“So, you all don’t have insurance right now?” I asked 56-year-old Martín, a married father of three. “No,” he responded. “The car is the one that has insurance,” he laughed.
Martín is a resident of the Rio Grande Valley of South Texas. He lives in a county located along the US-Mexico border that in 2013 was considered to need the Affordable Care Act (ACA) the most, since over 38.1% of the population under 65 lacked health insurance coverage. After five years of significant enrollment efforts, uninsurance rates are still among the highest anywhere in the country, affecting about one in three residents.
Why do people like Martín and his family remain uninsured? What does it mean to live in a place where automobiles are viewed as valuable enough to insure, but people are not? As a medical anthropologist, I use on-the-ground, longitudinal qualitative fieldwork to understand how real people’s lives are impacted during policy implementation. Since 2013, I have been speaking with families in the Rio Grande Valley along with health care providers, caseworkers, navigators, social workers, public health officials, researchers, and other key stakeholders. I sat at their kitchen tables and joined them in enrollment offices. What I found suggests that health insurance enrollment numbers are simply inconsequential unless we first address the social and economic inequality in this region—and others like it—and how these inequalities impose specific risks and constraints on health and health care access.
“The car is the one with insurance.”
–Martin, Rio Grande Valley resident
Why do so many residents in this county, and others like it, remain uninsured? or the most part, they are excluded by design. Martín’s case was not unusual. Thousands of residents have attended outreach events or used the website, only to find out they did not fit the criteria for enrollment in a Marketplace health plan because they fell within the “coverage gap,” in which their incomes exceeded their states’ Medicaid eligibility criteria but were too low to qualify them for subsidies to assist in purchasing insurance through the exchanges . As a result, the plans they did encounter were unaffordable. Since lawmakers in Texas rejected the expansion of adult Medicaid, one million low-income working adults were left without this coverage option altogether. Others were expressly excluded because they had a migrant background that made them ineligible. Ultimately, as the ACA rolled out, it became clear that the ratio of those enrolled compared to those eligible varied widely by locality, and Latino populations like those in border communities remain disproportionately affected by uninsurance.
However, while insurance is an important measure of overall health, it is only one of the dismal statistics in this region – and other marginalized places like it – that has a high rate of chronic disease and pathogenic environmental conditions directly resulting from persistent social inequalities. These issues are difficult to tackle because of their multiple structural origins, and thus have been effectively left out of conversations about the causes of health disparities in the region, which have focused instead on the singular, more tangible measure of increasing insurance rates.
Race and immigration play a fundamental role in explaining why people remain uninsured. In this border county, 91.2% of residents are Latino. The region has a long history of forcible land seizures and ethnic separation with everyday patterns and practices persisting well beyond national legal mandates of desegregation. One of the most disadvantaged areas of the US, this region has one of the lowest average household incomes in the nation, and 33.5% of residents live below the poverty line. Many families reside in unincorporated neighborhoods, called colonias, which often lack roads, water, electricity, and sewage systems. This area is also among the most medically underserved areas in the nation, characterized by gaps in public health services, no county hospital to treat the indigent, pathogenic environmental factors (e.g., pollution, crowding, and lack of sanitation in the colonias), and high rates of chronic disease, especially diabetes.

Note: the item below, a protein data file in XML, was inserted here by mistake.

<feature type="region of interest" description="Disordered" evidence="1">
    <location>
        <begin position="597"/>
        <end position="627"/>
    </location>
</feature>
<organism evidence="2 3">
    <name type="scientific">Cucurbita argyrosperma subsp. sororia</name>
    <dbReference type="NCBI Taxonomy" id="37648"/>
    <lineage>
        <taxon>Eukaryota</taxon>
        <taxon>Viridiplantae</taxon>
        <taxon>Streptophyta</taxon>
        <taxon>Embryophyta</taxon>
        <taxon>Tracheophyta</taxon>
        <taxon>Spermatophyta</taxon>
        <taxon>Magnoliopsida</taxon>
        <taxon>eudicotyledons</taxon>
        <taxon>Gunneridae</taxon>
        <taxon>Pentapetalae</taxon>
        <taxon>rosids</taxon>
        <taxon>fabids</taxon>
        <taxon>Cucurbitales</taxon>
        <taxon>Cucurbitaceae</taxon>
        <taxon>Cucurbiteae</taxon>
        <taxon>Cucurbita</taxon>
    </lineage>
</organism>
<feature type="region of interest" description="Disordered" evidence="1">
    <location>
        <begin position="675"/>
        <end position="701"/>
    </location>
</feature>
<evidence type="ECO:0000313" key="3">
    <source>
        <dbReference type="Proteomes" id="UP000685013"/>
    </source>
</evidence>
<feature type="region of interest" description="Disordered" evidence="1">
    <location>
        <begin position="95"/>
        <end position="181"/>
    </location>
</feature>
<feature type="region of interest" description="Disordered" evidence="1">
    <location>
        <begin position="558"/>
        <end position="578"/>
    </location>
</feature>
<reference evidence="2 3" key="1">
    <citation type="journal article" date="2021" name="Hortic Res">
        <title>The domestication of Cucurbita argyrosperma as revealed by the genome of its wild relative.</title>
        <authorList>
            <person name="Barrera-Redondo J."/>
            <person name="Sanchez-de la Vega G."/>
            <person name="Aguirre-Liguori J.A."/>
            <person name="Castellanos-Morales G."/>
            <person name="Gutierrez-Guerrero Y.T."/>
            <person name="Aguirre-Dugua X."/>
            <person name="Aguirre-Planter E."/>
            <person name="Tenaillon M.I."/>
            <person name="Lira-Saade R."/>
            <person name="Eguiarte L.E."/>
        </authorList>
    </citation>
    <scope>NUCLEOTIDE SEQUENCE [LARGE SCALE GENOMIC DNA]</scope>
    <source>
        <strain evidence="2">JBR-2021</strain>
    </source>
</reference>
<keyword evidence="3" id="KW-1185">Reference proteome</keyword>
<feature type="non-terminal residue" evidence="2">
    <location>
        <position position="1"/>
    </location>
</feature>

Yet The Rio Grande Valley is but one example of a marginalized region in the US where race and ethnicity sharply determine one’s health and access to care. In addition to these historical legacies, many families have contemporary immigrant backgrounds that place them in a marginalized position in relation to federal policies. For instance, they may be undocumented, have Deferred Action for Childhood Arrivals (DACA) status, or are living in the US on a non-immigrant visa which means they do not qualify for subsidies under the ACA. However, even for those not specifically excluded – such as Martín – state of residence combined with income requirements and bureaucratic procedures curtail access to and utilization of care among minority populations.
The ACA represented a sweeping social policy with moral, financial, and health stakes that produced new social relations, modes of government, and experiences of care. However, one of the greatest catastrophes is that the single-minded push to increase rates of insurance coverage has effectively shifted the conversation away from the basic conditions of sociopolitical marginalization, poor living conditions, and lack of healthcare access for low-income working populations ineligible for the benefits of the ACA altogether. As a result, we are at risk of eclipsing fundamental causes of persistent and highly racialized health disparities in the United States.